Texas Chainsaw Massacre is my favourite personally.
Although I do like the bit in Jason X where he batters the camping girls in their sleeping bags.
"But on the present season of "24" torture has gone from being an infrequent shock bid to being a main thread of the plot. At least a half-dozen characters have undergone interrogation under conditions that meet conventional definitions of torture."
Normalizing Torture on 24
The desensitisation occurs in horror gore movies, in violent coputer games and in mainstream TV series as well.
Just about money?
Claig, what DO you watch? I bet Casualty is a "no no" on a Saturday night at your house too.
From a New Yoork times article on the series 24
"Through this artistic sleight of hand, the show makes torture appear normal."
"Has "24" descended down a slippery slope in portraying acts of torture as normal and therefore justifiable? Is its audience, and the public more generally, also reworking the rules of war to the point where the most expedient response to terrorism is to resort to terror? In the world beyond the show, that debate remains heated. How it plays out on "24" may say a great deal about what sort of society we are in the process of becoming."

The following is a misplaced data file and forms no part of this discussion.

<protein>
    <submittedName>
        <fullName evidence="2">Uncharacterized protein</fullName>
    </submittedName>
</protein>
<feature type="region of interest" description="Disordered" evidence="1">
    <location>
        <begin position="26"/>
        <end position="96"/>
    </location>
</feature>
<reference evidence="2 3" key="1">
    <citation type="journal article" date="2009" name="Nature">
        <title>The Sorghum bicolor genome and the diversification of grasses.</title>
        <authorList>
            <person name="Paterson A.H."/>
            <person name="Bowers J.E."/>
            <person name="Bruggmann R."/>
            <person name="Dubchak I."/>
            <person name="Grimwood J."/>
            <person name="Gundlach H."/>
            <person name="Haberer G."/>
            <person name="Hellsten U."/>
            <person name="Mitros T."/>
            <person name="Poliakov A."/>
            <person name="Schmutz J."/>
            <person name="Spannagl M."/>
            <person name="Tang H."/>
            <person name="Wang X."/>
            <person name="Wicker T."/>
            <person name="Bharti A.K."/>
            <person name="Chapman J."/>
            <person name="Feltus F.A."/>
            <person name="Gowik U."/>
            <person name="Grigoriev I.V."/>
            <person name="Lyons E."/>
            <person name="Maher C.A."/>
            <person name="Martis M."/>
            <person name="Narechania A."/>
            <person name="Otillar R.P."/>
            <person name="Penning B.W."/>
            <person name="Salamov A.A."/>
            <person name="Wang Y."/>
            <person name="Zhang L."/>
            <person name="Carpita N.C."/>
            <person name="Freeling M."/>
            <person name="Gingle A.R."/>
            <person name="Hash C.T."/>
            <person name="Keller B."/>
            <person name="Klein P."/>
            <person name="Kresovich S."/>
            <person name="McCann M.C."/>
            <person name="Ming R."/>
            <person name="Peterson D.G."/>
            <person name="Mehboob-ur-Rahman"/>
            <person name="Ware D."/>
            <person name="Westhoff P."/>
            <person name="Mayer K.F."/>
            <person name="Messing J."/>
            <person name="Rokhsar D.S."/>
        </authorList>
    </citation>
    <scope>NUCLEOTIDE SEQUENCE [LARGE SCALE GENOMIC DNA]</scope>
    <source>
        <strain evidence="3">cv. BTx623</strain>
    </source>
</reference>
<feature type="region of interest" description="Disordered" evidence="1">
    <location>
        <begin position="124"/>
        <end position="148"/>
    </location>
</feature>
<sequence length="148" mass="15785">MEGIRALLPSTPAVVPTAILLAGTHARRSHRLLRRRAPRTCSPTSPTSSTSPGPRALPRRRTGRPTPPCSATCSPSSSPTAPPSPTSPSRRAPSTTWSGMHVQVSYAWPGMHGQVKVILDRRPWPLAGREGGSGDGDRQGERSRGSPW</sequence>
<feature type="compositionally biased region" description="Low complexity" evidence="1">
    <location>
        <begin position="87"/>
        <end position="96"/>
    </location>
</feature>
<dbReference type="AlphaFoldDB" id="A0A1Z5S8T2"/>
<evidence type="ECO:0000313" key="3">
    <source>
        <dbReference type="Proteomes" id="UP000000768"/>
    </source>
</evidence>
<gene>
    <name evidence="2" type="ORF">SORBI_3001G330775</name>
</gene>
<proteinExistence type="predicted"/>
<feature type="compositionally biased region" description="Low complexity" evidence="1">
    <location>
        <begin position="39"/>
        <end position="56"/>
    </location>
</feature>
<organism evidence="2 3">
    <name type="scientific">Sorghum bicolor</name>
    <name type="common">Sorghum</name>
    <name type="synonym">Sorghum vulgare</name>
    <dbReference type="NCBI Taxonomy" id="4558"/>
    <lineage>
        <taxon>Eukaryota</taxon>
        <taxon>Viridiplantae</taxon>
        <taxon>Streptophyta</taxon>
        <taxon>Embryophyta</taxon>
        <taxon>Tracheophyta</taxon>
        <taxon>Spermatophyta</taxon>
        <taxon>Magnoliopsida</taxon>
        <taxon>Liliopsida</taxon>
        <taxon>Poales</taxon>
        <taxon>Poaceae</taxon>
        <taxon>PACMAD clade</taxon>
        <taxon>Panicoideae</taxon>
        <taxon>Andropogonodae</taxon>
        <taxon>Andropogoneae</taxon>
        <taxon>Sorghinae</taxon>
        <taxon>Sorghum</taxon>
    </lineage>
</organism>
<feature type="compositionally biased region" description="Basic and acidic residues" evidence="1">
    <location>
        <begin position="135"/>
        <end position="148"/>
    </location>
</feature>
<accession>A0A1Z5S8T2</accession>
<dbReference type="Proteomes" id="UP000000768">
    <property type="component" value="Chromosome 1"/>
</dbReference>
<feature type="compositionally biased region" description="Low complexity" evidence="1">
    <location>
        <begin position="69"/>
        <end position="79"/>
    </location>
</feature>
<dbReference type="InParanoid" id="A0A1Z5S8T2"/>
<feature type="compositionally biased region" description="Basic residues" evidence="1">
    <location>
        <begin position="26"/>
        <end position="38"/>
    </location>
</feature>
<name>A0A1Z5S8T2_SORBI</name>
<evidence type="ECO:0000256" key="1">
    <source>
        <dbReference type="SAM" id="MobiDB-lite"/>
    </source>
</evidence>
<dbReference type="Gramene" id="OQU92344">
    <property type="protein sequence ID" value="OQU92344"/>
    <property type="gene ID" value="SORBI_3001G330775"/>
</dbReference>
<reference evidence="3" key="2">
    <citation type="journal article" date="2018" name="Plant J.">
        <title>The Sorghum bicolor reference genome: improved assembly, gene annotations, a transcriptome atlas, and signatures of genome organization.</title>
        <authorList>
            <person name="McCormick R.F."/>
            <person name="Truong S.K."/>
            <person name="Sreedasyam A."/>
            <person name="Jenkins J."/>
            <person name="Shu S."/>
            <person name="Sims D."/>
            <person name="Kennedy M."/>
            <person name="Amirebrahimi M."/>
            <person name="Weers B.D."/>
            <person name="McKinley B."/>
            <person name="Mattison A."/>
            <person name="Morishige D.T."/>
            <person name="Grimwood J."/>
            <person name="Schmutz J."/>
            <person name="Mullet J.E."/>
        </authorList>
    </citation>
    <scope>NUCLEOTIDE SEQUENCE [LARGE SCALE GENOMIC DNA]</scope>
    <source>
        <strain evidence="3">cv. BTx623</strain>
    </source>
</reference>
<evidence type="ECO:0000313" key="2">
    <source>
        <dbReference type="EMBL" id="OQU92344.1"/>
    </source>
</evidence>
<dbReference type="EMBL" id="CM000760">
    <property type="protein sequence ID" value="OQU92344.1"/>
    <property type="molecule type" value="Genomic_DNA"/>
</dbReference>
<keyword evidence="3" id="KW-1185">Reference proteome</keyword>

Did some progressive with a camera decide to commission this programme? Or is there more to it and its plots and messages?
is the normalisation of violenceand torture in films that are shown to the public just something that happened by chance because there was money to be made or is there more to it and the desensitisation and acclimatisation that it facilitates?
In the question that those silly conspiracy theorists often ask
Yes, I don't watch Casualty either.
I watch good wholesome entertainment, comedies and the news and I reqd the Daily Mail. I try to steer clear of the crap that they throw in our path.
Do you read the "side bar of shame" too? I bet you enjoy looking at those nice wholesome photos of Kim Kardashian.
I avoid the "side bar of shame" because it is full of crap about people I have no interest in. I read the political stories and major news stories which I find enlightening.
If after all that, I find the time, then I also make it a priority to read the classic commentaries by Melanie Phillips, Peter Hitchens and Richard Littlejohn. I fully understand why it was voted Newspaper of the Year 2012!
I also understand why, against some progressive objection, Peter Hitchens was once awarded the prestigious Orwell Prize - an honour beyond compare!
Interesting. How do you know that the same paper that publishes a lot of "crap" about people you have no interest in, also publishes factual and precise political stories with no added sensationalism?
Of course there is sensationalism in many of its reports and i don't believe everything it says. But it is the best we have!
"However, I am concerned about some of the ways that art influences life."
It is the other way around. The progressive with a camera does not influence power. Power often influences and funds art to sell its message to the public. Power and finance use the progressive and the artist to desensitise the public.